KANSAS CITY, Mo. — In the last three weeks, Americans have been unable to avoid three high-profile mass shootings in Buffalo, New York, Uvalde, Texas, and Tulsa, Oklahoma.

In-between those, however, there have been more than 20 shootings where at least four people were hit.

While groups in the Kansas City area try to keep their community safe, the KC Crime Stoppers is rolling out a QR code that can be passed around local schools and posted in various spots in the community, giving anyone with a smart phone a quick way to send tips about crimes, someone who could harm themselves, or threats.

One of the biggest issues is often getting the information in the first place.

“I don’t know how many times I’ve heard the kids say this year, ‘I don’t want to be a snitch,” said Clay County Sheriff’s Corporal Blackburn, who is also a school resource officer.

She said students often know when a classmate is struggling, or worse, planning to hurt themselves or someone else. KC Crime Stoppers Coordinator Detective Christina Ludwig said just a small piece of information can save lives.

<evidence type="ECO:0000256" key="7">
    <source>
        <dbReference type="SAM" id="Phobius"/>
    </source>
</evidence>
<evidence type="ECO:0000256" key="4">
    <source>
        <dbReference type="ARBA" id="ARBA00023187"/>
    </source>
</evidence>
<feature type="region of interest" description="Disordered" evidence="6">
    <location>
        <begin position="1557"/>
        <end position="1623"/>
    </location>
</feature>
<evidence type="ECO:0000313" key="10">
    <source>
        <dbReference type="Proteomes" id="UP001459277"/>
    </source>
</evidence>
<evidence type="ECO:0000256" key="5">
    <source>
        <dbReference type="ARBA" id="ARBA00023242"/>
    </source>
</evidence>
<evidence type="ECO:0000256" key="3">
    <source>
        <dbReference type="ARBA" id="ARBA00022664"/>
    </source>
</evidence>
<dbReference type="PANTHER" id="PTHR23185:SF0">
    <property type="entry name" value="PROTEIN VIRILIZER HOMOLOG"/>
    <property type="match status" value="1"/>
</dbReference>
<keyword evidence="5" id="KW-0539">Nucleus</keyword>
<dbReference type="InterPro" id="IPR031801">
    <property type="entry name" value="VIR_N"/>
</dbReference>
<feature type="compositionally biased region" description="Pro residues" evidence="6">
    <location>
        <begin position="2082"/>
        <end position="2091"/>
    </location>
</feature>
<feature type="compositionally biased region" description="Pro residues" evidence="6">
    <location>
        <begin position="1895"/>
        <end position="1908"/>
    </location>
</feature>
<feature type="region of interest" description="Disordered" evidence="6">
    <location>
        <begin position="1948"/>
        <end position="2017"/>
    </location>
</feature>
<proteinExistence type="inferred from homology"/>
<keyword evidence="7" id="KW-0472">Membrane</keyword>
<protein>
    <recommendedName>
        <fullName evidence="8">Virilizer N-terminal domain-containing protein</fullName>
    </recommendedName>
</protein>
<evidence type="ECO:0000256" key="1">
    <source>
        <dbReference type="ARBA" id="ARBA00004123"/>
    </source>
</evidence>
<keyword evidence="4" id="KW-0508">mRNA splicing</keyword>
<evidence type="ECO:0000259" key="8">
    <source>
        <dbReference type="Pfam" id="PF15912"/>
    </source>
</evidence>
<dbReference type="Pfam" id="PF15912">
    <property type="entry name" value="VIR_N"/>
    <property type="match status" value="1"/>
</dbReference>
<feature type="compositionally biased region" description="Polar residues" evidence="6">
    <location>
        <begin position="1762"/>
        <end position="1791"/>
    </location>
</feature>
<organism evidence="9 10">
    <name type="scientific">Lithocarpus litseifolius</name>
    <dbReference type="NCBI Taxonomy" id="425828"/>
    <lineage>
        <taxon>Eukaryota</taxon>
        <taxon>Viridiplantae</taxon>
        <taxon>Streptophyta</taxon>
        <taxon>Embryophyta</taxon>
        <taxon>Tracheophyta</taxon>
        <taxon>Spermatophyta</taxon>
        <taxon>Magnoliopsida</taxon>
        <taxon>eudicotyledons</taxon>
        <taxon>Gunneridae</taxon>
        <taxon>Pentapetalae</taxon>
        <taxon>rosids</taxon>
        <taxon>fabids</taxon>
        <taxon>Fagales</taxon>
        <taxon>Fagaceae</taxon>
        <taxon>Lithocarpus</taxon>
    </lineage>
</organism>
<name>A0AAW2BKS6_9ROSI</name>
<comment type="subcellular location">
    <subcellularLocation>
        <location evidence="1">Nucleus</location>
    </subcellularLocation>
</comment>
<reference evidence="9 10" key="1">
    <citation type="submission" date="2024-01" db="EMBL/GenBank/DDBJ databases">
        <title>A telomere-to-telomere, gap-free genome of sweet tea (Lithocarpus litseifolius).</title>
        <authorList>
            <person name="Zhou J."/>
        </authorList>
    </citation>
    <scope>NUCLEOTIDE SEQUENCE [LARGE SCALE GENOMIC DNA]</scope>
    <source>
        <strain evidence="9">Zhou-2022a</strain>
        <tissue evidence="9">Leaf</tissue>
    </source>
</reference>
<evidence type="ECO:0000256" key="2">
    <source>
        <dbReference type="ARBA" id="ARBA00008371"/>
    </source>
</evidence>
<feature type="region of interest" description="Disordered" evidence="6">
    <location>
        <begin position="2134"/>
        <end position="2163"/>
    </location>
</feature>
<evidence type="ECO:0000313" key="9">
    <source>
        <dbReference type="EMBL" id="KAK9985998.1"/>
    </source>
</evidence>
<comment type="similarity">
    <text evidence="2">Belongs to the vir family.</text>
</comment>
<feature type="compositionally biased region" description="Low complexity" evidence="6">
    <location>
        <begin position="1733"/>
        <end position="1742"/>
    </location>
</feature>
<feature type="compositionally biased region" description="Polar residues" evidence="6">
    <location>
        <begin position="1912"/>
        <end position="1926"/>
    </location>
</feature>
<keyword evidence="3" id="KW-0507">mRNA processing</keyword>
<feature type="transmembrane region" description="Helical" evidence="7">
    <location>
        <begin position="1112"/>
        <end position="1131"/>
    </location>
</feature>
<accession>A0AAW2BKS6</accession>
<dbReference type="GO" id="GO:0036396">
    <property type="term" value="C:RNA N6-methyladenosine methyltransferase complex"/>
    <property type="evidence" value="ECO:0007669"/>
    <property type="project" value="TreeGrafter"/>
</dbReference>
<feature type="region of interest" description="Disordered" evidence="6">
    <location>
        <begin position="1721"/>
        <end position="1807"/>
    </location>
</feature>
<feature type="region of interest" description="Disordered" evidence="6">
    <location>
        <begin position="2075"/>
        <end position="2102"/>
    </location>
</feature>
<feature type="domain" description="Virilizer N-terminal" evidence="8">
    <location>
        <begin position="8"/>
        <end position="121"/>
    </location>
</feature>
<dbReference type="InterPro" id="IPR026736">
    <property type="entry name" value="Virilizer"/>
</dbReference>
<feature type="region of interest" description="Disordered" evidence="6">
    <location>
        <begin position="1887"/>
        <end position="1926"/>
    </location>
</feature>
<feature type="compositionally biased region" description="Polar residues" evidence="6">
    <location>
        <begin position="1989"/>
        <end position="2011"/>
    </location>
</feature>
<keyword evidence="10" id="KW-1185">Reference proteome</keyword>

“This is our community so handing the power back to the community, the accountability to keep your community safe, that is the biggest goal here,” Ludwig said. “That goes for students as well. They need to take accountability for the safety of their environments and that one piece of information can be vital to prevent horrible things from happening.”

The Crimestoppers already has a website and app, but a QR Code has been being circulated since January.

QR Codes can be scanned by a smart phone’s camera and will direct the user directly to the Crimestoppers website. It can be especially helpful for young users who might have parental controls on smart phones that might prevent them from downloading an additional application.

“The more information they can provide, the better,” Blackburn said. “With limited information, we have to do more legwork to identify the people or identify the problems.”